Presentation on theme: "Diversity as quasi-doctrine in the Profession of Arms: Visible Minorities in the Canadian Forces An Undergraduate Student Summer Research Program-funded."— Presentation transcript:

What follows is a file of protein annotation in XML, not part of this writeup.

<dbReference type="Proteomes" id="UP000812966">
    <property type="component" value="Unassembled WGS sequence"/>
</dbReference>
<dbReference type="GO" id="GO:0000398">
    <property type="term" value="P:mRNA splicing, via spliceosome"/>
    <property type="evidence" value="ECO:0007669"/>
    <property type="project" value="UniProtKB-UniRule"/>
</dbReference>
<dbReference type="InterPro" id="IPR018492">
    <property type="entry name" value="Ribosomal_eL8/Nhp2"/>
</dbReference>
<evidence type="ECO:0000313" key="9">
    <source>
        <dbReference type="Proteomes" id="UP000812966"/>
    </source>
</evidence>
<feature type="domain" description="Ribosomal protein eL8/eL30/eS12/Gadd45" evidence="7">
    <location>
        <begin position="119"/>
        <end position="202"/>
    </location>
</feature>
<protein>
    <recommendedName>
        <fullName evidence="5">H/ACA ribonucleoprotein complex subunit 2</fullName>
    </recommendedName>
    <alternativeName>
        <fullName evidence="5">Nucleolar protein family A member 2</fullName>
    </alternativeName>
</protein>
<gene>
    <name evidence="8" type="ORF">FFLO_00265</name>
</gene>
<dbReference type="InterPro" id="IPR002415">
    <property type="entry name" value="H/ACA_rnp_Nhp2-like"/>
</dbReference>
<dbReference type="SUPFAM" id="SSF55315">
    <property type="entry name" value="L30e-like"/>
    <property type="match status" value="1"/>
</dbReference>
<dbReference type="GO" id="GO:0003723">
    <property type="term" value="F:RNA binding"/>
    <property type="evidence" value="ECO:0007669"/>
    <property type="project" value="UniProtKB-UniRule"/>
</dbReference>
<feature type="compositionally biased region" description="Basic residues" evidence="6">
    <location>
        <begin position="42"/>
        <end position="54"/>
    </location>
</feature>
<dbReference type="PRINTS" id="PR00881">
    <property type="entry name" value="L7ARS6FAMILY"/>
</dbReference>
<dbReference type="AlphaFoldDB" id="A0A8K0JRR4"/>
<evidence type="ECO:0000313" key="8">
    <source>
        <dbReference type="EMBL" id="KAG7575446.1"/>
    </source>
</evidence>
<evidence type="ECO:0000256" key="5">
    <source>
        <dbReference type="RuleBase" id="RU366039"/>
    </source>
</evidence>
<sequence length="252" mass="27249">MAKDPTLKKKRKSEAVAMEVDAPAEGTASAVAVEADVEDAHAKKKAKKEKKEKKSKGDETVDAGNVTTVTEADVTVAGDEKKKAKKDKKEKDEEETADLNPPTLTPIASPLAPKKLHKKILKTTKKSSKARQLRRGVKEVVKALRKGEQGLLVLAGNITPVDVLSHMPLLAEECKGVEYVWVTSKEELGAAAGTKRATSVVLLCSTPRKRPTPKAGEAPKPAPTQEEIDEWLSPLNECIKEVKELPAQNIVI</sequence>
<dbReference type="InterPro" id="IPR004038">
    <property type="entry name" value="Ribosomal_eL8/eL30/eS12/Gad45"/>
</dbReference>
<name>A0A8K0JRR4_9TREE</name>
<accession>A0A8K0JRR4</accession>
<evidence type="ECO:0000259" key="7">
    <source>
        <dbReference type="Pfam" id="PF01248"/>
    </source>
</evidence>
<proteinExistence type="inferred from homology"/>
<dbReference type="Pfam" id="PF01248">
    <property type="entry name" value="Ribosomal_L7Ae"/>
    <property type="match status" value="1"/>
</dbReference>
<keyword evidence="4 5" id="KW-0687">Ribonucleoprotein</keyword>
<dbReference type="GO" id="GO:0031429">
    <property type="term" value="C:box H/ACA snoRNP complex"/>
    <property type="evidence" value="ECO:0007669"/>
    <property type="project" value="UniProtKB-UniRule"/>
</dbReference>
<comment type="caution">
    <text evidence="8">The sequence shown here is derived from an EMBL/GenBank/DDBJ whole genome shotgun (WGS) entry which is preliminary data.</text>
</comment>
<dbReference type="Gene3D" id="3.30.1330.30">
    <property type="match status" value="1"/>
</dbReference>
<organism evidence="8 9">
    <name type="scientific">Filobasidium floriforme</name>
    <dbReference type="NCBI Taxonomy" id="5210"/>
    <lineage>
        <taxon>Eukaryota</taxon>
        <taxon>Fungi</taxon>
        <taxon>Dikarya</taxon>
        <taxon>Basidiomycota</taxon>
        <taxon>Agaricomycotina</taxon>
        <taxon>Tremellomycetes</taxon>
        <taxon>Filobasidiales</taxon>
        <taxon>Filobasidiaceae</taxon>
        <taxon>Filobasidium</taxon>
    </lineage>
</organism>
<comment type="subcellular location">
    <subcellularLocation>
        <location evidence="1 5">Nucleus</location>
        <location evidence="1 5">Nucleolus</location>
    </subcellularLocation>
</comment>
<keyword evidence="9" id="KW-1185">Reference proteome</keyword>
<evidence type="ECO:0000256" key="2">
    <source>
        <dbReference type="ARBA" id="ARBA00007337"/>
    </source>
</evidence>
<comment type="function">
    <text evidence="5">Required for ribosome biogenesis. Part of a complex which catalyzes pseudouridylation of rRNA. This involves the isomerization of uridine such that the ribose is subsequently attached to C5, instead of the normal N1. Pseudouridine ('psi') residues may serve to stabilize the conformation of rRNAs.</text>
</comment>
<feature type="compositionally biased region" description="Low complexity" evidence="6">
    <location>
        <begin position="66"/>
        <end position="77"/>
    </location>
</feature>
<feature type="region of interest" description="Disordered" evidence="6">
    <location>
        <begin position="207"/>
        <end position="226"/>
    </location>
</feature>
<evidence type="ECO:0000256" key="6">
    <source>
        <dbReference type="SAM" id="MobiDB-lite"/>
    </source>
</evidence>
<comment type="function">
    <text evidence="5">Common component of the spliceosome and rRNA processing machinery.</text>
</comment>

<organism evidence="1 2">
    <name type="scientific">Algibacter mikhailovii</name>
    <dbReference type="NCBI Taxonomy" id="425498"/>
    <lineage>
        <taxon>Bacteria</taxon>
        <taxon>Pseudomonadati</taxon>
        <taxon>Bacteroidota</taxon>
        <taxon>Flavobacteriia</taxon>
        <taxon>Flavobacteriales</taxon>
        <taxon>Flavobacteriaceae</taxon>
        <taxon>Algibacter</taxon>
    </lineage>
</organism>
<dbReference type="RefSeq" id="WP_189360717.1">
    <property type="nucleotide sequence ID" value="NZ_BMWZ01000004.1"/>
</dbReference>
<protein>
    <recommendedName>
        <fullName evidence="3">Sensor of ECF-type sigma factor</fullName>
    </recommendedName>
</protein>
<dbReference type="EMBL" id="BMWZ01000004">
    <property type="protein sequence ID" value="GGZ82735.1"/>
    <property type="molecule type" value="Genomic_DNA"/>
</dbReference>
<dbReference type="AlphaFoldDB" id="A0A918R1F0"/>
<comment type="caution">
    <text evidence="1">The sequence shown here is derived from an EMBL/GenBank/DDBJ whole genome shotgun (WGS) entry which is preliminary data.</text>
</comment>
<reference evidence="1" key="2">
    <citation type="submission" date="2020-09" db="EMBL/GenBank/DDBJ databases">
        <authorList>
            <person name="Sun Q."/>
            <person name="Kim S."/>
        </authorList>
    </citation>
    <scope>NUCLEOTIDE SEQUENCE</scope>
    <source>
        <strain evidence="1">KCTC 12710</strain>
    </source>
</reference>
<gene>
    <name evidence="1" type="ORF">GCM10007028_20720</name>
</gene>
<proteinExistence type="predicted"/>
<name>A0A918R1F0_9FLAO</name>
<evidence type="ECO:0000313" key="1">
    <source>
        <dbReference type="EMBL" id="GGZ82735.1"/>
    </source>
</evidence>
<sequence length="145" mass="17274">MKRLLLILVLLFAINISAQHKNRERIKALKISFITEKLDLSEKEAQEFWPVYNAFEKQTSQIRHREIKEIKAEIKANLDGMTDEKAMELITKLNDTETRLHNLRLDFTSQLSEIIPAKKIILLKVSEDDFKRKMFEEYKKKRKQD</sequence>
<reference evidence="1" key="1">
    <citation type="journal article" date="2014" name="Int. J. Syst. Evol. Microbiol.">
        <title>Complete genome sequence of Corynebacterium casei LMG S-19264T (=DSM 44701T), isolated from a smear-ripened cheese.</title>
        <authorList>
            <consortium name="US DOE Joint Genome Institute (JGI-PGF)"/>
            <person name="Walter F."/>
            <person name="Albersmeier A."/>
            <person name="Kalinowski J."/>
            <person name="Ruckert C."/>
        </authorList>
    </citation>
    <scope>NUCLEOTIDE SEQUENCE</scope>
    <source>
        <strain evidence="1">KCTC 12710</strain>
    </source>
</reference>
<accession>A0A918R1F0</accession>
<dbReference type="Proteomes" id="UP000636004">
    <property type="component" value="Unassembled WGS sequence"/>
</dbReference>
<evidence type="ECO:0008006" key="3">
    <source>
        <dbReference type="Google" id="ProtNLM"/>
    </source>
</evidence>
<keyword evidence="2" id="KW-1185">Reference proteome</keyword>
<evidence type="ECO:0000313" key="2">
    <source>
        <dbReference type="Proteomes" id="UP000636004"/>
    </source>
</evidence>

Diversity as quasi-doctrine in the Profession of Arms: Visible Minorities in the Canadian Forces An Undergraduate Student Summer Research Program-funded project By Courtney Briggs (ArtSci ‘13), under supervision of Dr. Christian Leuprecht OBJECTIVE: Understanding Demographics in the Canadian Forces. This projects seeks to investigate the nature and extent of Visible Minority representation in the ranks of the Canadian military. Although diversity in the Canadian Forces remains controversial, on a per capita basis the CF is actually far more representative of society as a whole than most – if not all – other militaries in the world. Asking questions such as “what factors contribute to representation of Visible Minorities in the Armed Forces?” this project investigates the deep diversity, rapid demographic change, and comprehensive minority-rights regime present in the Canadian case. Together these factors yield a Canadian Forces that is more representative of societal heterogeneity than most. To explain this outcome and the institution’s strategic behaviour that brought it about, the application of principal-agent theory is necessary. The CF’s approach to under-representation in general, and visible minorities in particular, exemplifies an underlying tension. This tension is marked by the CF’s operational imperative and simultaneous need to represent the population it defends. In that regard, the Canadian Forces probably are not a whole lot different from armed forces elsewhere. Why, then, are the Canadian Forces more progressive in terms of under-representation that the vast majority of its allies, let alone its adversaries? That is the puzzle that this project explores. As an explanatory hypothesis the chapter posits the principal-agent theory of civil-military relations. RESULTS: A Changing Face of Canada Investigating early military approaches to accommodating Women, Francophones, Visible Minorities, and Aboriginals from the beginning of the First World War, I observed the earliest forms of inclusivity present in the Forces. I conducted an analysis on key documents outlining early accommodative policies in Canadian institutions: the Official Languages Act (OLA), the Canadian Human Rights Act (CHRA), the Canadian Charter of Rights and Freedoms (CCRF), and the Employment Equity Act (EEA). These documents demonstrated a strong tradition of inclusivity in the ranks and more broadly in Canadian society. METHOD: Explaining Canadian Exceptionalism We hypothesized that a contributing factor to this observed phenomena of Canadian exceptionalism could be attributed to the country’s history of minority accommodation, to population demographics, and to current policies. In order to answer the questions posed, I first researched the historical climate of the Canadian Military in order to assess the historical legacy of the CF. I then analysed the demographic changes that have occurred in the Canadian population over the last decade using Stats Canada data. Finally, I analysed the policy changes that have been implemented by the CF to accommodate minorities to date through CF leave manuals. CONCLUSIONS: Canada as a Model My findings suggested that the CF is relatively accommodating in representing diversity from within the ranks. Furthermore, there is little evidence that the intervention by civilian authorities in the autonomy of the profession has compromised the CF’s functional imperative. The CF is noteworthy due to the fact that it has undergone a substantial transformation in its gendered and ethno-linguistic composition – more substantial arguably than that of just about any other allied armed forces. The Canadian case, thus, offers useful knowledge for countries that will likely face similar demographic trends in the next two decades perhaps serving as a model for other Armed Forces to follow. In addition, I observed that Canadian non-foreign born demographics are generally categorized by a low growth rate and by an aging population structure which has been coupled with the highest per capita immigration rate of any democratic post-industrial society. This immigration, since the 1990s, has become characterised by migrants from Eastern Asia and marked by a decline in European immigration. Coupled, these phenomena have increased the proportion of VMs in the Canadian population. By 2031, VMs are projected to comprise between 25-28 per cent of the Canadian population which amounts to a rate of growth of between one-third and one- half over a mere 20 years. An analysis of this data suggests that the growth of the VM population has likely influenced demands on the CF to recruit more broadly. In comparison to these demographic trends, I was able to map the relative success of the CF in representing the composition of the Canadian population while noting the representation gap that does exist. My findings suggest that VM populations remain under-represented in the CF although these numbers are on the rise. The military has made and continues to make policy accommodations for minorities in the ranks. For instance, religious practices that now warrant accommodation include religious worship, religious dietary practices, religious dress and appearance, and religious medical requirements. Special, short- and long-term leave are now permissible on the grounds of religious observance of holy days or times of prayer. Dietary restrictions associated with religious holidays, such as Ramadan or Yom Kippur, are also accounted for in CF policy. Special preparation and special food choices are offered to soldiers who wish to eat Kosher or vegan diets. In fact, all CF cooking establishments on bases across the country have set menus which cater to vegetarian/vegan, halal, or kosher dietary restrictions. These alternate dietary options are even provided in rations during combat. Such accommodations are necessary for the CF if it wishes to improve its representation. DISCUSSION: The Benefits of Diversity in the Canadian Forces The benefits of incorporating such diversity could contribute to the new operational requirements of the CF. New types of missions have required the faith branch of the CF to be knowledgeable of the religious diversity and to display both “cultural sensitivity” and diverse “religious literacy” about the civilian populations that the missions are embedded in. They require a diverse problem-solving toolbox filled with “cognitive, technical, and social skills.” CF soldiers serving in this wing of the CF must be knowledgeable and respectful of foreign cultures of they are to be effective at nation-building and democratization. If officers are not tactful in the socio-cultural context in which they are operating, these officers will be at a disadvantage relative to those officers who have this valuable knowledge and experience in relevant areas. To meet its mission requirements, SOF must thus be able to draw on diverse language skills and abilities. Second-generation Canadians who have been socialized into Canadian norms yet continue to have some of those soft skills, including nuanced norms and social practices, have thus become integral to ensuring mission success. They also make good fiscal sense since they reduce training costs insofar as such individuals need not be “trained up” to master the requisite soft skills for a given mission; and they speed up the ability to deploy and to liaise effectively with locals from the outset.